Barine Ngbor’s children’s book emerged in the time of COVID

 

Barine Ngbor

While the isolation engendered by the covid pandemic was mostly a drag on people’s life, the enforced inactivity also gave the mind much to ponder.

During the pandemic, “I started noticing things that probably were there, but I never took it into consideration or thought too much about it,” said 22-year-old Barine Ngbor, a Nigerian-born student at Mount Allison University, New Brunswick.

“I would see the microaggressions and racism people of colour face in Canada. I feel like during the pandemic that skyrocketed, or it was always there, but like the pandemic shoved in our face.” Barine Ngbor started to see the world from a different point of view.

She had writing a children’s book in 2018 while she was completing her undergraduate degree. But the isolation and the moments of clarity that followed put the completion of the book on the front burner.

“I knew I was Black, but coming here I registered … that’s now part of my identity. In Nigeria. It wasn’t. I was Igbo and Ogoni. I was other things first, like I was a friend, a daughter, a student before that part of my identity,” she said.

“It was just weird people saying things like, ‘Well I don’t see colour, I don’t see colour.’ But I do see colour, I see the difference between all of us. And I think that’s the beauty of the world.”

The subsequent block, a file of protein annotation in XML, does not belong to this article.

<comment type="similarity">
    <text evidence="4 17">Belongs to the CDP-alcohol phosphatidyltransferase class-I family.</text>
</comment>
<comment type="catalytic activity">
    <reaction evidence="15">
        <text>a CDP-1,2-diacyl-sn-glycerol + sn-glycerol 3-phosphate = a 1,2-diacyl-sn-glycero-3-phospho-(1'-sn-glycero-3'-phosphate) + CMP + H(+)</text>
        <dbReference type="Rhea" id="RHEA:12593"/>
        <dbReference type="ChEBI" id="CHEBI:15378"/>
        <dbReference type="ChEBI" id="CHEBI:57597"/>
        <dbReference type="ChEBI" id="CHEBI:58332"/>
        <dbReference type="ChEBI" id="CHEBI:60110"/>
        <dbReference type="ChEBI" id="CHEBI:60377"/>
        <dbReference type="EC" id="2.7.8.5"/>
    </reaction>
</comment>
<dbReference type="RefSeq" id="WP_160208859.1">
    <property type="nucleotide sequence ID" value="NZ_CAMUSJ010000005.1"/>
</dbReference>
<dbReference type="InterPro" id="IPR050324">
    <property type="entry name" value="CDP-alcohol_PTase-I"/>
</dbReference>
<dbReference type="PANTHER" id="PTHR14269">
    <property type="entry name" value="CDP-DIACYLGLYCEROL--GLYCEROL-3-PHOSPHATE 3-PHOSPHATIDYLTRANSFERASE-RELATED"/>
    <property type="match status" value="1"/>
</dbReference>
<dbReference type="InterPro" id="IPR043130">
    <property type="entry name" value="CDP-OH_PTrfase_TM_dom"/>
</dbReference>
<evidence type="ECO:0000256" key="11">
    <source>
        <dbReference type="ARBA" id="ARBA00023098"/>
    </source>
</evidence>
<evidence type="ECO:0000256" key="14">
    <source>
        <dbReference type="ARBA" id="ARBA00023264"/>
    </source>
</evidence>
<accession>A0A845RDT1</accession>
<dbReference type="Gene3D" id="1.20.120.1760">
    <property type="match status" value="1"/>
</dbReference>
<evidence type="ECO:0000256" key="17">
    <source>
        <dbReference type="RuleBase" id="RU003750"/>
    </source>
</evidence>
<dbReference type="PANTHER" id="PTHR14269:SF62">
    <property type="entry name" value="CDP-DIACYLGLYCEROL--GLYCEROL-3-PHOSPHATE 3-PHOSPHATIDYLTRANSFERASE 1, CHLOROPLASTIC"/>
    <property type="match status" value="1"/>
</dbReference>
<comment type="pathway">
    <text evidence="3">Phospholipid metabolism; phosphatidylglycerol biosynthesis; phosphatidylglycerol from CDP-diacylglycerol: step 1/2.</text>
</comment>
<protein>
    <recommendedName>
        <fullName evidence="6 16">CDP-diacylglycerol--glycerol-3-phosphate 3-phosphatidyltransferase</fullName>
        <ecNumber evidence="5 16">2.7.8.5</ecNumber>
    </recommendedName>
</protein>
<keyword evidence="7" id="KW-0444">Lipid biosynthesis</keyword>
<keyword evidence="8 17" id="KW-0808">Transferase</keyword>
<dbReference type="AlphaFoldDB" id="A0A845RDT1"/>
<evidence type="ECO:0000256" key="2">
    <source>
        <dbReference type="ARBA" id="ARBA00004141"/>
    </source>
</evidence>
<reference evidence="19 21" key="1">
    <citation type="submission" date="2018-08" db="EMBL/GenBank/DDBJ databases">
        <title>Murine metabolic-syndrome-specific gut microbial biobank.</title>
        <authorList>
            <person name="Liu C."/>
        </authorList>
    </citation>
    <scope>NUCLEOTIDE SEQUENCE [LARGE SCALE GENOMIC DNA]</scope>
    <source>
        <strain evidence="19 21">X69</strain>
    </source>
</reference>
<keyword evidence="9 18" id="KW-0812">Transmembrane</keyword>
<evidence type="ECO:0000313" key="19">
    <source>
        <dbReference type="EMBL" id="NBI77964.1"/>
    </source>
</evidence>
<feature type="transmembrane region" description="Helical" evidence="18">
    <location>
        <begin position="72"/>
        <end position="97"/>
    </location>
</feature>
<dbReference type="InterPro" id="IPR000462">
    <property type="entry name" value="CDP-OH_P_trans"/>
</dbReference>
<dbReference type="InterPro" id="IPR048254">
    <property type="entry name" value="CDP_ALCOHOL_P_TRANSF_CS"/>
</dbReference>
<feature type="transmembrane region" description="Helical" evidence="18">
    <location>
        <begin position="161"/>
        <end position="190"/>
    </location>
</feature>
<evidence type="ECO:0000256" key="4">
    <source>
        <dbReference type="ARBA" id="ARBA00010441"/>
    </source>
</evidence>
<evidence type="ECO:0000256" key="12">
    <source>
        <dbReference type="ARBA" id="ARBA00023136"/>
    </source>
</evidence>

That experience inspired the title of her book, I See Colour: The Amazing Life of Bolu Davis — a children’s book that touches on humanity’s differences.

The main character, Bolu Davis, is an eight-year-old Nigerian-Canadian girl who has friends and classmates with different life experiences, cultural backgrounds and appearances.

The book has characters with albinism and vitiligo, which Ngbor used to tell readers that there’s no one way to be Black.

With the help of a university grant, Ngbor was able to hire an illustrator for the book — Erica Metta, a friend of Ngbor’s from secondary school.

After that, Mount Allison’s experiential learning office suggested Ngbor connect with a small publishing house in Fredericton, Monster House Publishing.

Since being published, she held a launch event at Mount Allison, has done readings at the Moncton and Fredericton public libraries, and has even seen her book on display walking by a bookstore in Sackville.

“I’m very grateful for my parents, like they support me in everything I do.… But from where I come from … you have to be an engineer, a doctor, a lawyer, and the main important thing for them was [if I am] able to stand on my own feet,” said Ngbor.

“After publishing this book, there was an additional sort of respect, I guess, like, ‘Oh, wow, she’s actually serious about this.’ And it’s now, ‘Let’s see how far this will take you.”